PPC of South Africa Profit Falls Ahead of Vote to Fire BoardKamlesh Bhuckory
PPC Ltd., South Africa’s biggest cement company, said it expects shareholders to retain the board at a vote next month even as profit declined on falling sales in its domestic market.
Investors representing about 10 percent of stock called for a vote after Chief Executive Officer Ketso Gordhan resigned in September following a dispute with his fellow directors. Gordhan will use the Dec. 8 meeting to try to return as CEO at the head of a new management team.
“We are confident that the shareholders are not going to be removing the board in its entirety,” Chairman Bheki Sibiya said by phone today. They will support “the growth that we have delivered into the African continent.”
Net income fell to 849 million rand ($76.4 million) in the year through September, PPC said in a statement. The company cut the full-year dividend by 27 percent to 1.14 rand per share. The shares fell as much as 7.2 percent to 25.02 rand, the lowest intraday price since June 2013, and traded down 3.6 percent as of 11:58 a.m. in Johannesburg.
PPC is expanding in African countries such as the Democratic Republic of Congo and Algeria, where demand for cement outstrips supply, and plans to have 40 percent of sales outside its home market by 2017. Gordhan said earlier this month the company will struggle to continue the growth plan because a deal to obtain $200 million of funding is close to collapse, an argument Sibiya says isn’t true.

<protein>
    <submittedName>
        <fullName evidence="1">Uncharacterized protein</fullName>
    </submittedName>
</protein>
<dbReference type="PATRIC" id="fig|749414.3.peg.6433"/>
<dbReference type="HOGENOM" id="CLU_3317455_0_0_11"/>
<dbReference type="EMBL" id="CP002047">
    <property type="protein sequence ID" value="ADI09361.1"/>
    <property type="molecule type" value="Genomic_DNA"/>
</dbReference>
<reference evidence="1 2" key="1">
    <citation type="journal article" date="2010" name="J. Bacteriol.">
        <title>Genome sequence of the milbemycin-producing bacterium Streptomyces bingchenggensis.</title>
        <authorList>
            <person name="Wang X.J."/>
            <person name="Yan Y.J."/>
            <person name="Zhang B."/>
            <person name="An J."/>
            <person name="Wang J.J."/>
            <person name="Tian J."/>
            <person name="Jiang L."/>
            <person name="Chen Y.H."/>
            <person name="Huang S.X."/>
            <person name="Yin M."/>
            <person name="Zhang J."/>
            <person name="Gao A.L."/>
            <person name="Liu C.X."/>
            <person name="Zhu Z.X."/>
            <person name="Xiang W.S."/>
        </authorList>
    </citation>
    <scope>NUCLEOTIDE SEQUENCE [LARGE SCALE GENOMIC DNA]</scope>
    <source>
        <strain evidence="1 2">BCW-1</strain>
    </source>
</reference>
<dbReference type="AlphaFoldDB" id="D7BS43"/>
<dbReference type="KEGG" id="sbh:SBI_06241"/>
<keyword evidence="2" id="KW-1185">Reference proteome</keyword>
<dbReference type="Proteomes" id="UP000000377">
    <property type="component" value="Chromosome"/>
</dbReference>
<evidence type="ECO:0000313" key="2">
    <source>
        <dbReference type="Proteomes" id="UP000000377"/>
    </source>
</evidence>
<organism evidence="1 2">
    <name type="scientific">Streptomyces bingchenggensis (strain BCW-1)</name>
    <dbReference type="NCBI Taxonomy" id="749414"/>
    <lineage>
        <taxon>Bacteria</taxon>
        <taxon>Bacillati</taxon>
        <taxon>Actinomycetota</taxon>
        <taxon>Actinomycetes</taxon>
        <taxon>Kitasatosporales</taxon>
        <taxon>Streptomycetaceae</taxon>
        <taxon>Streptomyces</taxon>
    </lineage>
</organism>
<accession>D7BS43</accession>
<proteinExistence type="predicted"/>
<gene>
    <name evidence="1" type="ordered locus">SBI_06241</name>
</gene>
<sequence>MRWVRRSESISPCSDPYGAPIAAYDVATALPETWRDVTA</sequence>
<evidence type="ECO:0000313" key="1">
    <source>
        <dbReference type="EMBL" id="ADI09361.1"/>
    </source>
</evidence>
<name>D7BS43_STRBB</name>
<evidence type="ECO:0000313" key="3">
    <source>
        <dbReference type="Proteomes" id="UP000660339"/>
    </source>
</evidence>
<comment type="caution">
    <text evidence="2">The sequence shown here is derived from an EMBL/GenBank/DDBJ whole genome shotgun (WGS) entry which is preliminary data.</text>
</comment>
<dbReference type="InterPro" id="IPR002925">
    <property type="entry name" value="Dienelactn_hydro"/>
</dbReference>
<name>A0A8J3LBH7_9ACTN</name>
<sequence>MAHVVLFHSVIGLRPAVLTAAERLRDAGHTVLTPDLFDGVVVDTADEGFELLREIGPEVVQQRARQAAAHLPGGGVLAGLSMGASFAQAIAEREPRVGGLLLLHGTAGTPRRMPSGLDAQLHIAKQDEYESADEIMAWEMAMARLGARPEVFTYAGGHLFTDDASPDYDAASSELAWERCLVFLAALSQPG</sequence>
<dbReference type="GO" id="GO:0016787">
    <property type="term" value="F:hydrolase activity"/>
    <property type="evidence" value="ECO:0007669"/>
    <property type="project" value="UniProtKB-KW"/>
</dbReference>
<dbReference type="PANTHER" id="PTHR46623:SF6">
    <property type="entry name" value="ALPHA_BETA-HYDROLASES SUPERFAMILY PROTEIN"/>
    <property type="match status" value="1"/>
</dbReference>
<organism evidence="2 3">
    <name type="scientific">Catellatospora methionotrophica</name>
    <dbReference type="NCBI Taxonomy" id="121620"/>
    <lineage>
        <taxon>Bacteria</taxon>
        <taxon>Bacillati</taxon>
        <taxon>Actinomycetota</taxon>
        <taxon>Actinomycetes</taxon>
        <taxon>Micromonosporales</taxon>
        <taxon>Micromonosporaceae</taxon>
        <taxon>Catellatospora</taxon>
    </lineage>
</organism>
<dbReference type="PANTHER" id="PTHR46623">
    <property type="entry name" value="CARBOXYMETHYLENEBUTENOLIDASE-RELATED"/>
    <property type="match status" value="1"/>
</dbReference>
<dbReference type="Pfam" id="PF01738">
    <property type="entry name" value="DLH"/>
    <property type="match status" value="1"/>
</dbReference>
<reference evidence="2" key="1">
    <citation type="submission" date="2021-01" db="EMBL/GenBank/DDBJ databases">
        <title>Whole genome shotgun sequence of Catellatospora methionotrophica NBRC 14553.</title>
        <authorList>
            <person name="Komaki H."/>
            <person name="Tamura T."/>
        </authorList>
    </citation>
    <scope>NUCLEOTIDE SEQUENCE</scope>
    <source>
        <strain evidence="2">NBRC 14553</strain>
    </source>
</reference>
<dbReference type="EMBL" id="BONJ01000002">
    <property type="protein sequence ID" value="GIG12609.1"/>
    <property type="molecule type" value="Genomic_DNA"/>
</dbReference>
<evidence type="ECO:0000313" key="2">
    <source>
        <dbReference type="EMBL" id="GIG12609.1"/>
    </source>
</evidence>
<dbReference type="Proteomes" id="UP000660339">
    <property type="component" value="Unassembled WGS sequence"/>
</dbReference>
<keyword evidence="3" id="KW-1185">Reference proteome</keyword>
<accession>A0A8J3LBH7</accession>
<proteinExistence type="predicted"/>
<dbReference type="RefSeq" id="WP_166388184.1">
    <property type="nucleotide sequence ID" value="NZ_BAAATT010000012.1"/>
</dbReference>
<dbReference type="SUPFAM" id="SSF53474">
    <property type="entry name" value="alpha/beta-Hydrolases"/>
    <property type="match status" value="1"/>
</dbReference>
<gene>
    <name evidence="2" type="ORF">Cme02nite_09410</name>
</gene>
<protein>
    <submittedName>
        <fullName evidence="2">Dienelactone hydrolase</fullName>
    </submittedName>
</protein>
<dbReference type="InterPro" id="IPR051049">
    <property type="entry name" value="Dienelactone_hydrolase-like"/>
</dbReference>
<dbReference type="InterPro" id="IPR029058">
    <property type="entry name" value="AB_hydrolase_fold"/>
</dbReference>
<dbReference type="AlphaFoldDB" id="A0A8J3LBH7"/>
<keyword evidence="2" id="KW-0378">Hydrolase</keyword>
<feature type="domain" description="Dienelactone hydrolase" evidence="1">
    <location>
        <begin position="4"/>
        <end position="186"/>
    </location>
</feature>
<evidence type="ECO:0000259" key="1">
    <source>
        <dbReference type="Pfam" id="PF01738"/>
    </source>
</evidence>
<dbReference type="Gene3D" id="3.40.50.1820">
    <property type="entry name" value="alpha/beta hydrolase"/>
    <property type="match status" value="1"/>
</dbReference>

In South Africa, PPC cement sales volumes were down 2 percent as economic growth slowed, cement imports increased and a five-month strike in the platinum mining industry hampered projects. More than 70 percent of PPC sales still come from Africa’s second-biggest economy, Sibiya said.
The drop in profit “is indicating a rather challenging business environment even for cement, lime and aggregates,” Sibiya said. “It stems from South Africa.”
Gordhan fell out with existing directors after they blocked his attempt to fire Chief Financial Officer Tryphosa Ramano, who Sibiya said retains the support of the company. Replacing the board would require the support of more than 50 percent of the shares voted at the meeting.
PPC shares have declined 20 percent since Sept. 19, the trading day before Gordhan’s resignation was announced, compared with a 2.2 percent fall on South Africa’s benchmark index.
PPC is in the process of recruiting a new CEO and will make an appointment before Christmas, Sibiya said.